Officials running the children’s helpline, which was set up by the district administration to monitor the progress of cases of missing kids, also apprehend the involvement of a gang of child traffickers. Helpline counselor Bhawna Sharma said the plight of the parents whose children have gone missing was hard to put in words. “Even the manner in which the children have disappeared is startling. A few weeks back, a girl, Shalu, disappeared within minutes of her father halting his scooter at a gas station for refuel,” she told TOI.

Raj Kumar and his wife Kavita have been running from pillar to post during the last three months, trying to trace their missing daughter Kiran. The girl went missing from the ‘pakka pul’ (concrete bridge) on national highway-1 (NH-1) on the outskirts of Karnal and an FIR was registered at the Madhuban police station. Raj alleged, “All efforts to locate our daughter have proved futile. Even the police department has not done much in the case.”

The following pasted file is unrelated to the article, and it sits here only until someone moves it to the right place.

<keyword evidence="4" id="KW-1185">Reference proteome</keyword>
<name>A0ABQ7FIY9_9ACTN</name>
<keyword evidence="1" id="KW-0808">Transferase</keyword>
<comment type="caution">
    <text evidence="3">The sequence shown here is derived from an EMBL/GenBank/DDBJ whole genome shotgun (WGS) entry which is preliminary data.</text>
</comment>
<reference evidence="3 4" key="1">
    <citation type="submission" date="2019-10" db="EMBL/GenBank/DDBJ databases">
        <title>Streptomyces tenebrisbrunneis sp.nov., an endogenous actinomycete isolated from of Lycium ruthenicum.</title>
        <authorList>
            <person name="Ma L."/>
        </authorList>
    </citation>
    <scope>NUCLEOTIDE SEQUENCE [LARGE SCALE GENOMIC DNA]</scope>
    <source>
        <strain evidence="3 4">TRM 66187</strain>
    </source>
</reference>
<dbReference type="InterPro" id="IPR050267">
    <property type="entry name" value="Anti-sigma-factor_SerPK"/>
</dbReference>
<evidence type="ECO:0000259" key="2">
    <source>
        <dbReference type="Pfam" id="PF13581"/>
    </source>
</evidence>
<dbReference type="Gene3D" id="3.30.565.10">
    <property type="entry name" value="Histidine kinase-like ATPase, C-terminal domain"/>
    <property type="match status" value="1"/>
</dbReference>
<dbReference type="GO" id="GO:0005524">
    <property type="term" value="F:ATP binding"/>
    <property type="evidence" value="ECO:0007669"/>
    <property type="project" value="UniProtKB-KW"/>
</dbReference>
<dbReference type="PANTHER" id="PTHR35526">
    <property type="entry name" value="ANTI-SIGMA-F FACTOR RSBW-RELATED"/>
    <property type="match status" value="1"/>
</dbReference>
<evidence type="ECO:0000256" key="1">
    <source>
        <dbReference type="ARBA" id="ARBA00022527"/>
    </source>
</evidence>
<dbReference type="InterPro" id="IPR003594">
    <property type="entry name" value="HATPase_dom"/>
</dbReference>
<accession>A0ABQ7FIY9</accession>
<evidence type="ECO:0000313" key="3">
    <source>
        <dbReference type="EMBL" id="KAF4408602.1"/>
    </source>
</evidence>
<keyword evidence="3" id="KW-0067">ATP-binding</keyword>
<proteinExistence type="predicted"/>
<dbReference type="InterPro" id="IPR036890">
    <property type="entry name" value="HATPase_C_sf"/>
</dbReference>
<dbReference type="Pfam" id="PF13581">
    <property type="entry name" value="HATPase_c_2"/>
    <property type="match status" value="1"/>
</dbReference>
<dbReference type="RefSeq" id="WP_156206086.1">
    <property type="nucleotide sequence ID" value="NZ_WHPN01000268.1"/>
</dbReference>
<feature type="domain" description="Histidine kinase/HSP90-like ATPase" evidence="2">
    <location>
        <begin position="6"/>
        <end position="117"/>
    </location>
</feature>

Meanwhile, Karnal superintendent of police (SP) Shashank Anand maintained that the department was working to trace the missing children and had uploaded the details on its website. “The details of the missing children is regularly updated on the website so that anyone having any information about them could contact the department,” said the SP.

Missing children, trafficking, biggest worries post-Uttarakhand disaster



Official estimates peg the number of children missing in Uttarakhand post the flashfloods in June at 1,227 and as the State embarks on an exercise to assess its damage and rebuild what it has lost, it is not only struggling to locate these missing children but to also to bring back on track the life of nearly 2.5 lakh children who are currently out of school.